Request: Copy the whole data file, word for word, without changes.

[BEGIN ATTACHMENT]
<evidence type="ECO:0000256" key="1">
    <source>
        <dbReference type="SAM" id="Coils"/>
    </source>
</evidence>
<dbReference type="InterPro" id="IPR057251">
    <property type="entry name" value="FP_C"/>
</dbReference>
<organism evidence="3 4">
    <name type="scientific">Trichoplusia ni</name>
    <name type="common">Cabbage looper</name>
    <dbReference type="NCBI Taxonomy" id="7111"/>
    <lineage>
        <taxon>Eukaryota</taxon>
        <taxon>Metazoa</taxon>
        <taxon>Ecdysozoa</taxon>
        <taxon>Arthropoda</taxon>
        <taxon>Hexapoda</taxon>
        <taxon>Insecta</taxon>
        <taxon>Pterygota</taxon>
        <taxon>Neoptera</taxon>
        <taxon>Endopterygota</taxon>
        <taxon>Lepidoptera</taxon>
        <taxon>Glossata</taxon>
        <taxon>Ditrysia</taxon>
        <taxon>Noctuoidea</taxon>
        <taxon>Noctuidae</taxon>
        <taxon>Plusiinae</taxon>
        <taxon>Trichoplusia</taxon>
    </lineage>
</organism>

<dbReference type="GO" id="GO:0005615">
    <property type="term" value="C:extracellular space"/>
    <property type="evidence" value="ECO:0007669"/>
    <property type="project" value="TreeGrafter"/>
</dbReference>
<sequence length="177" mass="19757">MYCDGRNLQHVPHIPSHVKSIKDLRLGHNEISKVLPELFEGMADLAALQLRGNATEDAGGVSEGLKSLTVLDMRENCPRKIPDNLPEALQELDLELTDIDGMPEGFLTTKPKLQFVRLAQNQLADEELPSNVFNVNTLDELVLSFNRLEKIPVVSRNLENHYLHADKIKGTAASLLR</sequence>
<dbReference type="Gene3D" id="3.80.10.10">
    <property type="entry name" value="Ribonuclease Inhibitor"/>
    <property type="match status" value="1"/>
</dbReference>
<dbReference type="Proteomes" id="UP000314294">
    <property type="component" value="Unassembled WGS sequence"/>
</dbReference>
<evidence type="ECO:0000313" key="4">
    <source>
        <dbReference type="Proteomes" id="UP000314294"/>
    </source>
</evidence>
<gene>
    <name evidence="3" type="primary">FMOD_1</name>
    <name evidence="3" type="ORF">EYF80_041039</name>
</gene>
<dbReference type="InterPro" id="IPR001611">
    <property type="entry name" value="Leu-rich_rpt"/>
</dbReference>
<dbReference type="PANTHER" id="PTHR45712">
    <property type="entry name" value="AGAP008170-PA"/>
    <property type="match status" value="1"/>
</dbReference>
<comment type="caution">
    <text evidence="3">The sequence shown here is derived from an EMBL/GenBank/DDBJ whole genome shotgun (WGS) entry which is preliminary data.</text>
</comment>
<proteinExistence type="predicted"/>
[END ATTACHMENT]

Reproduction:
<evidence type="ECO:0000256" key="1">
    <source>
        <dbReference type="SAM" id="Coils"/>
    </source>
</evidence>
<dbReference type="InterPro" id="IPR057251">
    <property type="entry name" value="FP_C"/>
</dbReference>
<organism evidence="3 4">
    <name type="scientific">Trichoplusia ni</name>
    <name type="common">Cabbage looper</name>
    <dbReference type="NCBI Taxonomy" id="7111"/>
    <lineage>
        <taxon>Eukaryota</taxon>
        <taxon>Metazoa</taxon>
        <taxon>Ecdysozoa</taxon>
        <taxon>Arthropoda</taxon>
        <taxon>Hexapoda</taxon>
        <taxon>Insecta</taxon>
        <taxon>Pterygota</taxon>
        <taxon>Neoptera</taxon>
        <taxon>Endopterygota</taxon>
        <taxon>Lepidoptera</taxon>
        <taxon>Glossata</taxon>
        <taxon>Ditrysia</taxon>
        <taxon>Noctuoidea</taxon>
        <taxon>Noctuidae</taxon>
        <taxon>Plusiinae</taxon>
        <taxon>Trichoplusia</taxon>
    </lineage>
</organism>

<dbReference type="GO" id="GO:0005615">
    <property type="term" value="C:extracellular space"/>
    <property type="evidence" value="ECO:0007669"/>
    <property type="project" value="TreeGrafter"/>
</dbReference>
<sequence length="177" mass="19757">MYCDGRNLQHVPHIPSHVKSIKDLRLGHNEISKVLPELFEGMADLAALQLRGNATEDAGGVSEGLKSLTVLDMRENCPRKIPDNLPEALQELDLELTDIDGMPEGFLTTKPKLQFVRLAQNQLADEELPSNVFNVNTLDELVLSFNRLEKIPVVSRNLENHYLHADKIKGTAASLLR</sequence>
<dbReference type="Gene3D" id="3.80.10.10">
    <property type="entry name" value="Ribonuclease Inhibitor"/>
    <property type="match status" value="1"/>
</dbReference>
<dbReference type="Proteomes" id="UP000314294">
    <property type="component" value="Unassembled WGS sequence"/>
</dbReference>
<evidence type="ECO:0000313" key="4">
    <source>
        <dbReference type="Proteomes" id="UP000314294"/>
    </source>
</evidence>
<gene>
    <name evidence="3" type="primary">FMOD_1</name>
    <name evidence="3" type="ORF">EYF80_041039</name>
</gene>
<dbReference type="InterPro" id="IPR001611">
    <property type="entry name" value="Leu-rich_rpt"/>
</dbReference>
<dbReference type="PANTHER" id="PTHR45712">
    <property type="entry name" value="AGAP008170-PA"/>
    <property type="match status" value="1"/>
</dbReference>
<comment type="caution">
    <text evidence="3">The sequence shown here is derived from an EMBL/GenBank/DDBJ whole genome shotgun (WGS) entry which is preliminary data.</text>
</comment>
<proteinExistence type="predicted"/>